Johann Peter Frank (19 March 1745 - 24 April 1821) was a German physician and hygienist.
He was born in Rotalben in Bavaria although his father was of French origin. He was one of fourteen children and as a child had a soprano voice of such beauty that he was threatened with the career of a castrato. Fortunately for public health it was considered an unsuitable career for a member of the bourgeoisie and he turned to medicine. This choice also distressed his parents but he received financial help from an elder brother and read medicine at Heidelberg University.
After having the temerity to disagree with the Dean at Heidelberg he finished his medical studies at Strasbourg and only returned to Heidelberg to pass his exams with flying colours - there is no record of the Dean's thoughts on the matter. After taking a French degree at Pont à Mousson to enable him to practise medicine in Lorraine, he lived at Bitsch with his German wife for two years before returning to Germany and joining a practice in Baden. In his spare time he worked on his book on preventive medicine, System einer vollstandigen medicinischen Polizey, but when he was unable to find a publisher he threw the volume on the fire.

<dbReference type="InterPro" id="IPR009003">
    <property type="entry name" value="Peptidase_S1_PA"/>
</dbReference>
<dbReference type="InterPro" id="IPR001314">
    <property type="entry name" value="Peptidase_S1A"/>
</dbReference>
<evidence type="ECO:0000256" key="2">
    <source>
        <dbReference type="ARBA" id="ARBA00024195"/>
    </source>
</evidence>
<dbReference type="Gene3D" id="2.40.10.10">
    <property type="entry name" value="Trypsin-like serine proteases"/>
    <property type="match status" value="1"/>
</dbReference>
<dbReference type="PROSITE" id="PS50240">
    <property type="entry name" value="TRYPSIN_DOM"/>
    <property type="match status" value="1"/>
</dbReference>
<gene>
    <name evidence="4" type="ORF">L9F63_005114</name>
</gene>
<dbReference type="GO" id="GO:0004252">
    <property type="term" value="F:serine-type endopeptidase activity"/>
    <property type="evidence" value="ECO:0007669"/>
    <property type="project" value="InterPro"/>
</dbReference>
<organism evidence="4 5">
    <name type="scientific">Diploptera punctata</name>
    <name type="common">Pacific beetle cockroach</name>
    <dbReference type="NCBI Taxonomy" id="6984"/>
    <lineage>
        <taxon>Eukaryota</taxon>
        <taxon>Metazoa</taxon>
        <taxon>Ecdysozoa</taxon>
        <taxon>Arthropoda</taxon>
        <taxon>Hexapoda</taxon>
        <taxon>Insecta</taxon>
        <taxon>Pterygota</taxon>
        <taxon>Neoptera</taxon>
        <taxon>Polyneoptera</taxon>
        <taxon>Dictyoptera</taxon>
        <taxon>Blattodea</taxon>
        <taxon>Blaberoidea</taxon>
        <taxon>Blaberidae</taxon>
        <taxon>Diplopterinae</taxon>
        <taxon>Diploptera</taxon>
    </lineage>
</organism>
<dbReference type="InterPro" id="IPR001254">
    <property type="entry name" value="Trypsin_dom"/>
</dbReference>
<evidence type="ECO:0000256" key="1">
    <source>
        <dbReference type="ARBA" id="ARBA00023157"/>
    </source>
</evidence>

In 1773 he found a patron in the Prince-Bishop of Speyer and rewrote his manuscript on public health, which was published by Schwan of Mannhein. Despite the Bishop's patronage his book was frowned on by the church because it disapproved of his criticism of celibacy but he went on to publish five more volumes.
Frank conducted a medical 'grand tour' of Europe holding chairs at Göttingen, Pavia, Vienna and St Petersburg. In these universities he revolutionized the teaching of medicine and earned the devotion of his pupils. In Vienna, he implemented Jenner's discovery of the value of vaccination and, despite retiring to Freiburg with a pension in 1808, returned to practice in Vienna in 1811 and ended his life there.